While only the HRB and HRC scales of the Rockwell hardness tester are specified in the stainless steel standards, the surface Rockwell hardness tester can also be effectively used for testing stainless steel.

Its principle is identical to the Rockwell hardness tester, but it exerts lesser force. Its hardness values can conveniently be converted to HRB, HRC, Brinell hardness HB, or Vickers hardness HV.

The conversion tables can be found on our company’s website, sourced from the American Standard ASTM or International Standard ISO.

The surface Rockwell hardness tester is particularly handy for testing thin-walled stainless steel pipes, thin stainless steel plates, thin stainless steel strips, and thin stainless steel wires.

Especially, our company’s latest development, the portable surface Rockwell hardness tester and pipe Rockwell hardness tester, can perform rapid and accurate hardness testing on stainless steel plates and strips as thin as 0.05mm and stainless steel pipes as slender as 4.8mm, solving issues that were previously difficult to overcome domestically.

2. Hardness Testing of Stainless Steel Plates and Strips

Stainless steel plates include hot-rolled and cold-rolled plates. For stainless steel plates or strips thicker than 1.2mm, the Rockwell hardness tester is used to test HRB and HRC hardness.

For plates or strips with a thickness between 0.2mm and 1.2mm, a surface Rockwell hardness tester is used to test HRT or HRN hardness.

For plates or strips thinner than 0.2mm, a surface Rockwell hardness tester paired with a diamond indenter is used to test HR30TM hardness.

For annealed stainless steel plates and strips with a thickness between 0.3mm and 13mm, a Vickers hardness tester can also be used.

This instrument is extremely quick and straightforward, making it very suitable for rapid quality inspection of annealed stainless steel materials.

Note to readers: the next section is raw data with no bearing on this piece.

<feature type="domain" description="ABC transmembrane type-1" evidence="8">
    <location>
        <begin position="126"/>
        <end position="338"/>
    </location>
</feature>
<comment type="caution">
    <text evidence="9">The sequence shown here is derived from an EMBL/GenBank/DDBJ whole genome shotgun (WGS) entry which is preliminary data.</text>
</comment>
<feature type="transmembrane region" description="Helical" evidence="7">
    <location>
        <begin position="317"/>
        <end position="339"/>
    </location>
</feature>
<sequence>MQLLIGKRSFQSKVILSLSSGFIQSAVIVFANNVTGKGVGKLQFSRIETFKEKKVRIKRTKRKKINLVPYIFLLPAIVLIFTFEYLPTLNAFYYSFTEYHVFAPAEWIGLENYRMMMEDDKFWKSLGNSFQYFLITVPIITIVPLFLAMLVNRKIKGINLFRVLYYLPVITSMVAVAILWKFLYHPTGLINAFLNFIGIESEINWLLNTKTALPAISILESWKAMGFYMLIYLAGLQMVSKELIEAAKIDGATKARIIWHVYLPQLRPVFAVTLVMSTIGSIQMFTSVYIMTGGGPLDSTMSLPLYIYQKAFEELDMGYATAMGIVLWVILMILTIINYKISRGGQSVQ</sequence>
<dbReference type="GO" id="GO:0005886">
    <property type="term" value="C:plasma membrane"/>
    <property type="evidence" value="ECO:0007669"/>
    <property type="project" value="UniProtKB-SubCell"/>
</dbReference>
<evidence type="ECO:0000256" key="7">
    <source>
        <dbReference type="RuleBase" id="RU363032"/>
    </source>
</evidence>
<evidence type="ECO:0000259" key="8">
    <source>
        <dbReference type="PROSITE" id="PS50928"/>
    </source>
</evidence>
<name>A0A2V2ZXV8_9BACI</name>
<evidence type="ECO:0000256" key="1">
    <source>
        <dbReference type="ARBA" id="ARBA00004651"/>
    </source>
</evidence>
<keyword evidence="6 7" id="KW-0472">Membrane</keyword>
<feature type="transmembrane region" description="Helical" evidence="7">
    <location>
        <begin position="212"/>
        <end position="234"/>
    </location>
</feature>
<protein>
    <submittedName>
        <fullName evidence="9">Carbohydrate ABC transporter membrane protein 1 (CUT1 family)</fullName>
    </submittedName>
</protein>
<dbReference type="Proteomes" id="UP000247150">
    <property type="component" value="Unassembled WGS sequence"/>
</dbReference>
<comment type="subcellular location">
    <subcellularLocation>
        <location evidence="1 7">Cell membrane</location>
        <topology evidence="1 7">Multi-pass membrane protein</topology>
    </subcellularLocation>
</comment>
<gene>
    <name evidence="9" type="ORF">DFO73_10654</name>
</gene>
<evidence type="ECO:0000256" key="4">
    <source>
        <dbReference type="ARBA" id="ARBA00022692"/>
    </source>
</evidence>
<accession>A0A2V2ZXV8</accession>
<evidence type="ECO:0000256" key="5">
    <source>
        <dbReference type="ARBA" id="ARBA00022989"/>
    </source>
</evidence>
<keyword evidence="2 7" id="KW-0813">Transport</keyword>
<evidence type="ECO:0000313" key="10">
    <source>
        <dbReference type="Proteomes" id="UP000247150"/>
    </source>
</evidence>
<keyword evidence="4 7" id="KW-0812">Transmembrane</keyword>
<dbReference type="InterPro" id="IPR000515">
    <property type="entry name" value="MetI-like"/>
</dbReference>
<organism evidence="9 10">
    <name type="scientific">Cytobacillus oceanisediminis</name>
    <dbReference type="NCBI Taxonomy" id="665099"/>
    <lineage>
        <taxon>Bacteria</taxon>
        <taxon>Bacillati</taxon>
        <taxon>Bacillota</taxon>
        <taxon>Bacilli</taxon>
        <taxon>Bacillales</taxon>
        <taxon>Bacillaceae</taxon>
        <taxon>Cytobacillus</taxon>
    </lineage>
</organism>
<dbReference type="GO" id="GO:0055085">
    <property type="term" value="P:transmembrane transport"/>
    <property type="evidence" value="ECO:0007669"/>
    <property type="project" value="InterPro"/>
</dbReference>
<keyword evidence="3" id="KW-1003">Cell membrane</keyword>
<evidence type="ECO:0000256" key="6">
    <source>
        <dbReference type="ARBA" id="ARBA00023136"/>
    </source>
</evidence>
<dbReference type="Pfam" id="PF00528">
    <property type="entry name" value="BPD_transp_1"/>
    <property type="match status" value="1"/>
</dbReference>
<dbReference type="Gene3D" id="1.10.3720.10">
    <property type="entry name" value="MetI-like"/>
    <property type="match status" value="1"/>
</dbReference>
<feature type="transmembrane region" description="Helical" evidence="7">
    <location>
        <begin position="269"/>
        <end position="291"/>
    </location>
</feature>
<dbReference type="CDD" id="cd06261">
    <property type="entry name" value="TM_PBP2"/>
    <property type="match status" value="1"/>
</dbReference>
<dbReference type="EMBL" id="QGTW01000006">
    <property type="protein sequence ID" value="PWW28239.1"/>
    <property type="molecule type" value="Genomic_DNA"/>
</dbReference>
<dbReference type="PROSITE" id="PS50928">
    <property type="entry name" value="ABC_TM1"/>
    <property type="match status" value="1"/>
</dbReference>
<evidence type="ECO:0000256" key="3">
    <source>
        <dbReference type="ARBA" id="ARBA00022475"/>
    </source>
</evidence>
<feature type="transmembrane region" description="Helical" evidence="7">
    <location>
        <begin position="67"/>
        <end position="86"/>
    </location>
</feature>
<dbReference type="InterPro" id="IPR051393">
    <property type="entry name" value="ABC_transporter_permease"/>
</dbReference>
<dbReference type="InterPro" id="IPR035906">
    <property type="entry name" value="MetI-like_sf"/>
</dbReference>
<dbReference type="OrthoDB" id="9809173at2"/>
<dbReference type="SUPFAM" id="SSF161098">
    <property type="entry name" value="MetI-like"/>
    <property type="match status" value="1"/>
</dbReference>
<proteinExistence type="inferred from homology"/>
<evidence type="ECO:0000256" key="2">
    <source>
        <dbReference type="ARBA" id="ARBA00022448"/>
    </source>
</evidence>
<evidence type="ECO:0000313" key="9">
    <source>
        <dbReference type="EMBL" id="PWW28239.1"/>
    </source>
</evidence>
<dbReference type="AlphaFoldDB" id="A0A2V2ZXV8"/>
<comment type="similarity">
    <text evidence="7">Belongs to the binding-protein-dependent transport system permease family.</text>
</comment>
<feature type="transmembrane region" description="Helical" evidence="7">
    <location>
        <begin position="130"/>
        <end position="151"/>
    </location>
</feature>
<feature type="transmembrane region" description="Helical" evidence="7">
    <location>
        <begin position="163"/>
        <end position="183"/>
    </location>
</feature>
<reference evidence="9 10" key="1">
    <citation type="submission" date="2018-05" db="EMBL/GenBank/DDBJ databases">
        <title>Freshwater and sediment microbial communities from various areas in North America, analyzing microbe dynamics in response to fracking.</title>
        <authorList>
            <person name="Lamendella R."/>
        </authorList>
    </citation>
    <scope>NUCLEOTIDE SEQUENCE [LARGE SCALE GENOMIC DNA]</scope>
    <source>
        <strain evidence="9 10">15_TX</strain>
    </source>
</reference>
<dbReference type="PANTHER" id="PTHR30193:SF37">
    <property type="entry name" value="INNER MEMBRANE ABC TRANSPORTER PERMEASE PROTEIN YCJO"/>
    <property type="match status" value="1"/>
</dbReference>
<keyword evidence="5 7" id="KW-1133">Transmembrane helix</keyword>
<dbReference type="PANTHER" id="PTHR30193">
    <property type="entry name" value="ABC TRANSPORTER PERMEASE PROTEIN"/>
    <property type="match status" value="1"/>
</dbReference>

3. Hardness Testing of Stainless Steel Pipes

Stainless steel pipes include welded stainless steel pipes and cold-drawn stainless steel pipes. For those with an inner diameter greater than 30mm and a wall thickness greater than 1.2mm, a Rockwell hardness tester is used to test HRB or HRC hardness.

For pipes with an inner diameter greater than 30mm but a wall thickness less than 1.2mm, a superficial Rockwell hardness tester is used to test HRT or HRN hardness.

For pipes with an inner diameter less than 30mm but greater than 4.8mm, a specialized Rockwell hardness tester for pipes is used to test HR15T hardness.

When the pipe inner diameter exceeds 26mm, the inner wall hardness can also be tested using Rockwell or superficial Rockwell hardness testers.

For annealed stainless steel pipes with an inner diameter greater than 6.0mm and a wall thickness less than 13mm, a W-B75 Webster hardness tester can be used.

This tool provides fast, convenient testing and is suitable for quick, non-destructive qualification tests on stainless steel pipes.

4. Hardness Testing of Stainless Steel Rods

For stainless steel rods with a diameter less than 50mm, a Rockwell hardness tester can be used to test the HRB or HRC hardness.

5. Hardness Testing of Stainless Steel Wire

For stainless steel wire with a diameter greater than 2.0mm, a superficial Rockwell hardness tester can be used to test HRT or HRN hardness.

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Shane
Author

Shane

Founder of MachineMFG

As the founder of MachineMFG, I have dedicated over a decade of my career to the metalworking industry. My extensive experience has allowed me to become an expert in the fields of sheet metal fabrication, machining, mechanical engineering, and machine tools for metals. I am constantly thinking, reading, and writing about these subjects, constantly striving to stay at the forefront of my field. Let my knowledge and expertise be an asset to your business.